Early Years and Family
Robert William Service, a beloved English poet, came into the world on January 16, 1874, in Preston, Lancashire, England. He was the first of ten children born to his parents. His father, Robert Service Sr., originally hailed from Kilwinning, a historic Scottish town, where he worked as a banker. However, he later relocated to England. When Robert was just five years old, he moved to Kilwinning to live with his maiden aunts, where his paternal grandfather served as a postmaster. It was in Kilwinning that young Robert penned his very first poem at the tender age of six.
At the age of nine, Robert returned to live with his parents in Glasgow, Scotland, and commenced his education at Hillhead High School.
Poetry and Banking
After completing his high school education, he embarked on a career with the Commercial Bank of Scotland, which would later become the Royal Bank of Scotland. During this time, he dabbled in poetry and even managed to sell some of his poems. Service found inspiration in the works of renowned poets of his era, including Robert Browning, John Keats, Thackeray, and Tennyson. When he turned twenty-one, he set out for Vancouver Island, British Columbia, with dreams of becoming a cowboy, complete with his Buffalo Bill costume. This move marked the beginning of his wanderings across western North America, from California back to British Columbia, where he held and abandoned various jobs. Finally, in 1899, he settled as a clerk in Cowichan Bay, British Columbia.
It was during his time as a clerk that he met Charles H. Gibbons, a customer who happened to be the editor of the Victoria Daily Colonist. This encounter led to Service writing poems for the Daily Colonist, with his works, including the celebrated "The March of the Dead," being published in 1900. With this experience, Service's interest in creating his book was kindled. He sent his poems to his father, who resided in Toronto, seeking a printer to transform them into a booklet. The printers at William Briggs in Toronto were impressed by his ballads and offered Service a royalty contract of approximately 10 percent for his book. This book, titled "Songs of a Sourdough," became an instant sensation.
Life in Europe and Beyond
Following the success of "Songs of a Sourdough," Service made a significant move to Paris in 1913. He spent 15 years there and married Germaine Bourgoin, a Parisienne who was 13 years his junior. The couple welcomed a daughter named Iris. During the tumultuous years of World War II, Service resided in California. After the war, he returned with his wife to Brittany, where they discovered their home had been destroyed. Undeterred, they rebuilt their house and resided there until Service's passing. Robert W. Service bid farewell to the world on September 11, 1958, at the age of 84, in Lancieux.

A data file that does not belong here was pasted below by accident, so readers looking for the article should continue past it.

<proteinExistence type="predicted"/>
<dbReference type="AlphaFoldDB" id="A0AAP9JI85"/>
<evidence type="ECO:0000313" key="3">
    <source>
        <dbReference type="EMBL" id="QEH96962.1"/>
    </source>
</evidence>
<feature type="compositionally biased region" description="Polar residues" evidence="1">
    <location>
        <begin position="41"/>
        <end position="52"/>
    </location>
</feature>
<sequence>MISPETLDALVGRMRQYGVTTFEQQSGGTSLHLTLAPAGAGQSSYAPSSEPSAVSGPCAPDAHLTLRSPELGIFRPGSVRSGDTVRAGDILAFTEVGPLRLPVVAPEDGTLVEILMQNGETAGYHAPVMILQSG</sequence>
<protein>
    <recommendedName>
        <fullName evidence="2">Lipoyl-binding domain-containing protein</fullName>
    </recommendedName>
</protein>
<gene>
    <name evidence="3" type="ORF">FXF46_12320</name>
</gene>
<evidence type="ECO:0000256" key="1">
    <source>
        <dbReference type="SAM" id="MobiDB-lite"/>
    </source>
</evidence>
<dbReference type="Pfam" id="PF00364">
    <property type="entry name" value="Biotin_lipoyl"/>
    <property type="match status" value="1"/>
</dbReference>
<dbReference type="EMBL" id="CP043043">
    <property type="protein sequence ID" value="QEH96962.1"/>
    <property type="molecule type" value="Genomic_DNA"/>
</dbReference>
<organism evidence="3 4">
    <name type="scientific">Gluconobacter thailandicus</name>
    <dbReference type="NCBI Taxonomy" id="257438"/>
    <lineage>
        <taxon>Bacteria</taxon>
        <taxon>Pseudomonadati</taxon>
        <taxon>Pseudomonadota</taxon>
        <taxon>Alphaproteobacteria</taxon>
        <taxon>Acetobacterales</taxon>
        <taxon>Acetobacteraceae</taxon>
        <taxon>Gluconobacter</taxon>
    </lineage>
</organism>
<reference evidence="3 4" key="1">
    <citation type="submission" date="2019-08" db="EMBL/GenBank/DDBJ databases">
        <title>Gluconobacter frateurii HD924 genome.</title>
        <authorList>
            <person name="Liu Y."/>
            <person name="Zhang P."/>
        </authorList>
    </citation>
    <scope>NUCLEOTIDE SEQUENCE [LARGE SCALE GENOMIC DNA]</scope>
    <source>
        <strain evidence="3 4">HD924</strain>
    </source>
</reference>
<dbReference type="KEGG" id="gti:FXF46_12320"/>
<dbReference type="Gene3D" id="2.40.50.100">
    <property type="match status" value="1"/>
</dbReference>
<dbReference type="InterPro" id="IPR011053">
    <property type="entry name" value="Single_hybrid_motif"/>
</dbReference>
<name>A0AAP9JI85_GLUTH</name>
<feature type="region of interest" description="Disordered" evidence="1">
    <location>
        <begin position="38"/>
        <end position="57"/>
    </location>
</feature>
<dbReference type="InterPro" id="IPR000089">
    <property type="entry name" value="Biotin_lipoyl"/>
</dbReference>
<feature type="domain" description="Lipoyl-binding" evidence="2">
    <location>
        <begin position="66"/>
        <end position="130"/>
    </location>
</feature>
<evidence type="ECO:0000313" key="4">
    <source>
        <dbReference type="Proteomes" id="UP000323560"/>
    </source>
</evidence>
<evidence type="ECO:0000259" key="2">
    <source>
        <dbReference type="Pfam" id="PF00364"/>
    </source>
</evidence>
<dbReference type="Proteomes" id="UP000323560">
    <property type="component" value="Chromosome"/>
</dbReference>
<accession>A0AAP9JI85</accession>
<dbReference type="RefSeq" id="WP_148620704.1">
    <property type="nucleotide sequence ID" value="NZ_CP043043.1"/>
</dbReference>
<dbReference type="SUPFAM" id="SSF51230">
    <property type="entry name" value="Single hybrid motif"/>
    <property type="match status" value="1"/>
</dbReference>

Robert W. Service's Literary Contributions
Notable Poetry Collections
Following the triumph of "Songs of Sourdough," Service continued to craft his poetic legacy. His next poetry collection, "Ballads of a Cheechako," graced the shelves in 1908. In 1912, he released his third collection, "Rhymes of a Rolling Stone," followed by "Ballads of a Bohemian" in 1921. During the 1920s, Service ventured into the world of thriller novels, penning works like "The Poisoned Paradise" and "A Romance of Monte Carlo" in 1922, as well as "The Roughneck" and "A Tale of Tahiti," both published in 1923. Some of his novels were even adapted into silent films.
In his later years, Service continued to write prolifically, publishing six books of poems between 1949 and 1955. His most cherished collections include "Rhymes of a Rebel" and "Songs for My Supper" from the early 1950s, and "Rhymes for My Rags" in 1956. Additionally, he authored two volumes of autobiography.
Style and Iconic Poems
Robert Service's poetic prowess made him one of the most beloved poets of his era. He earned the title of the Canadian Kipling during his lifetime, greatly influenced by the works of Rudyard Kipling, particularly evident in his masterpiece, "The Cremation of Sam McGee." Among his most celebrated poems are "Songs of a Sourdough," "Ballads of a Cheechako," "A Character," "A Domestic Tragedy," "A Rolling Stone," "Ambition," "Artist," "Birthdays," "Cowardice," "Courage," "The Mother," "The Christmas Tree," "The Monster," "The Cuckoo," and "A Bachelor."
Legacy and Recognition
Robert Service's contributions to literature earned him several honors and awards. Numerous schools have been named in his honor, such as Service High School in Anchorage, Alaska, and Robert Service Senior Public School in Toronto, Ontario. His first novel, "The Trail of '98," was adapted into a movie. Furthermore, Robert W. Service was decorated with three medals for his wartime service: the 1914-1915 Star, the Victory Medal, and the British War Medal.
Let's Talk About It
Now that we've explored the life and works of Robert W. Service, let's dive into a discussion. Which of Robert Service's poems resonates most with you, and why? Feel free to share your thoughts in the comments section below.